This is the first post in a new series called Surfacing.RR. In this series, we will uncover nuggets of knowledge buried deep within the projects and teams at Retro Rabbit, and bring them to the surface.
In this first instalment of the Surfacing.RR series, we talk to Hein Oldewage about Envoy Proxy’s service discovery feature. Hein currently writes backend code for one of our mobile app projects, Kalido. One of Kalido’s many interesting implementation details is that backend/frontend communication is done using gRPC. The services that are available on the backend are defined as individual gRPC services, which are essentially microservices. This means that the Kalido server team needed a proxy to route frontend requests to those services. They settled on the very cool Envoy Proxy. After using and loving it for a while, the team decided to wire up the proxy’s service discovery feature.
I asked Hein about Envoy Proxy, service discovery, and why it’s worth knowing about.
Phlippie: Let’s just talk about Envoy first. How does it work?
Hein: With Envoy, there are four important concepts to grasp: listeners, clusters, routings, and endpoints. Those are the components needed to connect client requests to server services.
Listeners are the ports on which clients connect. They serve as the entry-point for a client connection.
A cluster is a collection of similar servers or endpoints. Clusters are defined by us, and we can define them however we want. The obvious way to define our clusters is to group similar services — for example, all chat-related services would live in one cluster. Interestingly, we can define a cluster “wrong”, in a way that it wouldn’t work, by including endpoints that shouldn’t be there — such as profile-related services on a chat cluster. Those services would then be unreachable to the client.
Routings connects listeners to clusters. A routing is defined as a condition that a request should meet, and the cluster that the request should be sent to if it meets that condition.
And lastly, an endpoint is a port on a server that receives and handles a request.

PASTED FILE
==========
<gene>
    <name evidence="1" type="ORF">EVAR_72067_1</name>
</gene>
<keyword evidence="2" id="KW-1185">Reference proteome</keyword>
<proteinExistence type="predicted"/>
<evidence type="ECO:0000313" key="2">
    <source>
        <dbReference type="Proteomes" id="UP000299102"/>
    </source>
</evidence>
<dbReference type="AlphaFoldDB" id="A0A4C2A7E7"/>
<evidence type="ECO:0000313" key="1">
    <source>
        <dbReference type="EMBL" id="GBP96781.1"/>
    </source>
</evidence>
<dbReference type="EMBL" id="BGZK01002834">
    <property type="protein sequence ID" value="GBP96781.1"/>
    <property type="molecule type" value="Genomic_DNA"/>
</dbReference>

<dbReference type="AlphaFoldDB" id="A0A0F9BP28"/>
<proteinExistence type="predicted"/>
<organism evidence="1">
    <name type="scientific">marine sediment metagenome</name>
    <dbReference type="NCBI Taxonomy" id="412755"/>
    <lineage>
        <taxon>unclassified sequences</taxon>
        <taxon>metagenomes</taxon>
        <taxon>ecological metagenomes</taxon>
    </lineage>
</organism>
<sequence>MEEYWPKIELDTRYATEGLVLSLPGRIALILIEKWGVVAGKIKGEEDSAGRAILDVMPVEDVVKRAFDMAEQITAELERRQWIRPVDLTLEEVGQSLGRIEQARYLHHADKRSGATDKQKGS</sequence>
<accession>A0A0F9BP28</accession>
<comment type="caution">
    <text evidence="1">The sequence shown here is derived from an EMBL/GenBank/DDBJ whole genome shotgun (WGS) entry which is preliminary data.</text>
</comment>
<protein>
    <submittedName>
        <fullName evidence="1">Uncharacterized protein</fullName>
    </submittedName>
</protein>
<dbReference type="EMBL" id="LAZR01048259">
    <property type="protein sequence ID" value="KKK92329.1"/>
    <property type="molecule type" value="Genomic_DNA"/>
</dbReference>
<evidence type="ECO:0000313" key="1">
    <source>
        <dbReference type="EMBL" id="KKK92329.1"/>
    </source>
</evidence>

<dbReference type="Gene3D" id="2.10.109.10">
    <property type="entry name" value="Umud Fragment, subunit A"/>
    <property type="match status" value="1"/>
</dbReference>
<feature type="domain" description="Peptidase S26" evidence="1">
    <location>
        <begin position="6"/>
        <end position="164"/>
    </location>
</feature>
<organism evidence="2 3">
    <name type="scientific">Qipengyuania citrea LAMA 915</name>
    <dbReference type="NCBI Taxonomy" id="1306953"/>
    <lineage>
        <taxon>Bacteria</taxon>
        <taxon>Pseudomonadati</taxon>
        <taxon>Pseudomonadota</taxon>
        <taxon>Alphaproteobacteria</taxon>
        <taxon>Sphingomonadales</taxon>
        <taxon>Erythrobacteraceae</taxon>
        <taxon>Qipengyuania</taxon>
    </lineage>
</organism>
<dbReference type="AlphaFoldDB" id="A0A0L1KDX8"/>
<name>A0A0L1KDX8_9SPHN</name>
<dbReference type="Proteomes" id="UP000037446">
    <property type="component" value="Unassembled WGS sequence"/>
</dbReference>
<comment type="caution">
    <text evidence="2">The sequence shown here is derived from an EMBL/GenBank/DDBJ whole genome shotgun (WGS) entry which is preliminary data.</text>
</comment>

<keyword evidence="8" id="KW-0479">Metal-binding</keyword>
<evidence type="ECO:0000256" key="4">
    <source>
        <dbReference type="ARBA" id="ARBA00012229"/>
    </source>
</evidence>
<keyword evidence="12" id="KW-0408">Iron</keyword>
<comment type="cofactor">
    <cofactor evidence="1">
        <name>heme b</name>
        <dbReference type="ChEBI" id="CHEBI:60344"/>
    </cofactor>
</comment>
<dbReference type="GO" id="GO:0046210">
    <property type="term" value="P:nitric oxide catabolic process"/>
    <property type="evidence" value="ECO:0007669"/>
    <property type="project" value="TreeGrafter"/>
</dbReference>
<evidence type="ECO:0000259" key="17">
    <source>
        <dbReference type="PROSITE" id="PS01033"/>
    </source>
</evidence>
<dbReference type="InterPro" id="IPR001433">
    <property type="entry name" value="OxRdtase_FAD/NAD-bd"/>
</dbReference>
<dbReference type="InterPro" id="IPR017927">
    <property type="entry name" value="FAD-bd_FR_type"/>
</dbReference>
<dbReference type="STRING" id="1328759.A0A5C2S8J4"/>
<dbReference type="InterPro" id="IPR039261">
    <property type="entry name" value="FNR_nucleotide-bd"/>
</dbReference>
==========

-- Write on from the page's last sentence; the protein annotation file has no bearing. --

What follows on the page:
So with those building blocks, an Envoy proxy can be configured to send client requests to their matching services. Before we set up service discovery, this was a bit of a pain point. This configuration had to be saved in a config file. Our config file was over a 1000 lines long, and we constantly had to keep it up to date to ensure that our services were reachable. Any time we scaled our services up or down, we had to edit the file. It was very manually intensive. Moreover, whenever we deploy, each server temporarily goes down. During that time, we really shouldn’t route any traffic to that server. But temporarily changing our config to point requests to other servers for each deploy is just not feasible.
Phlippie: So this is where service discovery comes in?
Hein: Yes. Service discovery replaces the config file with, well, automatic service discovery. It obtains the config from its own service. No need to edit that huge config file anymore!
Service discovery also has the nice property that it produces a configuration that is eventually consistent.
Phlippie: How did you go about setting it up?
Hein: In our first implementation, we had almost everything static — the listeners, clusters and routes were still hard-wired. We just made it so the endpoints within the clusters are dynamically discovered. That setup was good enough to address our problems at the time. Now we could scale the services up or down within the clusters, and service discovery would make sure all the traffic ended up at the services.